Retro atmosphere and children's room

Inspired by the Japanese papers with childish and retro patterns that I will present to you throughout this article as well as by adorable objects collected in recent years, I want to share with you a new creative inspiration around a bedroom children's room with a retro atmosphere.

article-blog-retro-ambience-and-child-room-ambience-1 PHOTO CREDIT – ADELINE KLAM

During my various trips to Japan, I had fun collecting a lot of stationery items: postcards, notepads, stickers... It's a real pleasure each time to stock up on colorful illustrations. I particularly appreciate the retro universe that emerges from the illustrations of certain Japanese artists! I like to go antiquing in search of toys with old charm.

These little cute things, combined with the Japanese papers with childish and retro patterns illustrating this article, form a colorful atmosphere which I really like and which is dear to my heart.

article-blog-retro-ambience-and-child-room-ambience-2 PHOTO CREDIT – ADELINE KLAM

Over the years, I have noticed that colors guide my daily choices! Almost 11 years ago now, when we looked at our little boy Ulysses' bedroom, the idea of ​​bringing bright, cheerful colors to the decoration came naturally to us.

I started with a base of primary colors to which I added secondary colors such as purple or even sea green and was thus able to create a joyful and colorful universe.


In ten years, that hasn't changed much! The room has recently been repainted. But for this first decoration, the Japanese paper and vintage toys collected beforehand were the triggers for the entire colorful range of the room.

If you want to paper a wall with Japanese paper, I recommend Ovalit M glue for textile wall coverings. All you need to do, as with wallpaper, is to evenly paste your sheet of Japanese paper before applying it to the wall. If you subsequently want to remove it, take a damp sponge and gently pass it over your paper which will become soaked with water. After a few minutes, gently grab your Japanese paper by one of its corners and peel off the rest of the sheet (which should come off in one piece)! You can then let it dry and reuse it for future creative projects.


For all these years, I never tire of this pattern which is teeming with little details: chicks, rabbits, sea bream, cherry blossoms, chrysanthemums, peonies, maple leaves, colored balls, spinning tops, kites, drums... .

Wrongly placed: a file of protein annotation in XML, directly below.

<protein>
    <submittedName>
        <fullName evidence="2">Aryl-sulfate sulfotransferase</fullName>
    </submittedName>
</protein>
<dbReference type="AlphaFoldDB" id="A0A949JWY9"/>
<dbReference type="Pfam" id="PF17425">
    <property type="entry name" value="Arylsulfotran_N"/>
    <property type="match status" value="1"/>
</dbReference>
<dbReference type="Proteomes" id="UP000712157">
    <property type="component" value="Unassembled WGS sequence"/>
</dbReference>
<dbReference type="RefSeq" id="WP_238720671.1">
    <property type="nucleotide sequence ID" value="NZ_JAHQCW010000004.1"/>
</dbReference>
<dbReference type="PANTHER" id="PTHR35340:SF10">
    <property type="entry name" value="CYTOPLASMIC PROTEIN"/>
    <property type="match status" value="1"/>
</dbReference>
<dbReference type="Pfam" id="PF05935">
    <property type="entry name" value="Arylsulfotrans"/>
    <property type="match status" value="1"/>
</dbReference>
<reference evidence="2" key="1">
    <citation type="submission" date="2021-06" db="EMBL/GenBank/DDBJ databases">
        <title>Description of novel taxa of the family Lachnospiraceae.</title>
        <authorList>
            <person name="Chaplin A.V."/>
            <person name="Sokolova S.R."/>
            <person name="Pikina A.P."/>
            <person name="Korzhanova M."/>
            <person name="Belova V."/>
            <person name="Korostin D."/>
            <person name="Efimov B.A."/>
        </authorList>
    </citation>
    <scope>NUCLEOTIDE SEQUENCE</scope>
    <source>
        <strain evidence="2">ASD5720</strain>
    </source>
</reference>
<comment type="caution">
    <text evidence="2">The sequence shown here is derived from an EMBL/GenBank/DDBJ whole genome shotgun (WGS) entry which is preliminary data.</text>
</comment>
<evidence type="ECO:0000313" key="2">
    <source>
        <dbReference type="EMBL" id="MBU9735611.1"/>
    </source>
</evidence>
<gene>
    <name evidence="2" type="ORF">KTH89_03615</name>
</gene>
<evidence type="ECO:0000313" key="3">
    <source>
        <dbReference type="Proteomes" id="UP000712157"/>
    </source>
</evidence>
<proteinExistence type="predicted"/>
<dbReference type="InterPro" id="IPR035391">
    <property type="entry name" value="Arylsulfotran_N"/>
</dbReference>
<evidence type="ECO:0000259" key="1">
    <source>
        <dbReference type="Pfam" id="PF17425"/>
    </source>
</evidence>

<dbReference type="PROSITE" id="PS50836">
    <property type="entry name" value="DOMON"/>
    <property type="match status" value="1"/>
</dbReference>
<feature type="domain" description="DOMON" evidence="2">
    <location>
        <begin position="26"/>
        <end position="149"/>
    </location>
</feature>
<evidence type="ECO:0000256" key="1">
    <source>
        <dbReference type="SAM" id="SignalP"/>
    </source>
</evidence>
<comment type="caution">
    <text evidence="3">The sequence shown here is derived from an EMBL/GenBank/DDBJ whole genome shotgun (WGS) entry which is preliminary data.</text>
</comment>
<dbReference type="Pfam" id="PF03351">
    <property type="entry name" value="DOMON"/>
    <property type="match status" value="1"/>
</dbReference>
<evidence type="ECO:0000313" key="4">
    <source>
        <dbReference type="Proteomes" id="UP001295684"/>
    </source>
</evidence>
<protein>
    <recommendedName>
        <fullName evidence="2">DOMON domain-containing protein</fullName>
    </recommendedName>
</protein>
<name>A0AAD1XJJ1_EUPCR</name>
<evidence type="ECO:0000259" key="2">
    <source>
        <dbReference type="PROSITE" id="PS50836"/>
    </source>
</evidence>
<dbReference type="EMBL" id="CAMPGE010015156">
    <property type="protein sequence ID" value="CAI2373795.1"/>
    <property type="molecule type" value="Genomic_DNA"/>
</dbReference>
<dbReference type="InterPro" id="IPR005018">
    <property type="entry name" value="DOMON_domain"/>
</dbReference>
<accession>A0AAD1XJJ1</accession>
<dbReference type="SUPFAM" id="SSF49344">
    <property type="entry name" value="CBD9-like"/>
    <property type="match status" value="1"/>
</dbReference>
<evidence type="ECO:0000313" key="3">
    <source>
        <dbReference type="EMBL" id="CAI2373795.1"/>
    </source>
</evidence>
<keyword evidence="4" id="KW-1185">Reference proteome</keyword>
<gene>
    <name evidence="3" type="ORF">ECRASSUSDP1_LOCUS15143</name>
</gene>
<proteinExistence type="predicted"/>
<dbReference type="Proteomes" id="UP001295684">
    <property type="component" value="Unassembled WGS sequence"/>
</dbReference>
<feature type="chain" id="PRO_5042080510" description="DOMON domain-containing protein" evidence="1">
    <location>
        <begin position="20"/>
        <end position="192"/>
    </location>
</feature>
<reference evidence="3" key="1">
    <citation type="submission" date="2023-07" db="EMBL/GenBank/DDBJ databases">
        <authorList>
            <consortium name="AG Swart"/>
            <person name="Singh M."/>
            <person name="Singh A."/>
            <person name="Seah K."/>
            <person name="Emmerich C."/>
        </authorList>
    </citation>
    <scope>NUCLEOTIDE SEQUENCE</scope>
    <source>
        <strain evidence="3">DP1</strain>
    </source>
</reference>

This pattern is inspired by tsurushi-kazari or tsurushi-bina , these adorable children's mobiles made of fabric decorated with small varied elements which date back to the Edo period (1603-1868). These mobiles are linked to the celebration of Hina Matsuri, the little girls' festival which takes place at the beginning of March in Japan. It generally has no less than 110 elements, each of which has its own meaning and which are supposed to bring luck and protection to children.

article-blog-retro-ambience-and-child-room-ambience-5 PHOTO CREDIT – ADELINE KLAM

I slipped into this series of images, four photos by my photographer friend Émilie Guelpa. I wanted to include them in this article because they were made shortly before the birth of Ulysses for my very first book “L'Atelier de Papier Japonese” published by Marabout. Maybe some of you have known him!

What an adventure to create a book while pregnant! I have very happy memories of it (even if, at times, I may have had some doubts about my ability to carry out everything at the same time). This book was also the opportunity for a great working meeting (but not only that) with Émilie! We took most of the photos at home and the decoration of Ulysses' room was therefore guided by this retro-style Japanese paper that I had in the store. I fell in love with this design so much that we even slipped it into his birth announcement!


If you like this pattern as much as I do, it is available in store and on the e-shop in two colorful ranges:


I hope that this article with its bright and joyful colors has inspired you and made you want to imagine your decoration around Japanese paper!

See you soon for new articles,



Did you know this Japanese paper?
What is your favorite colorful variation?

Tell us more below in the comments!

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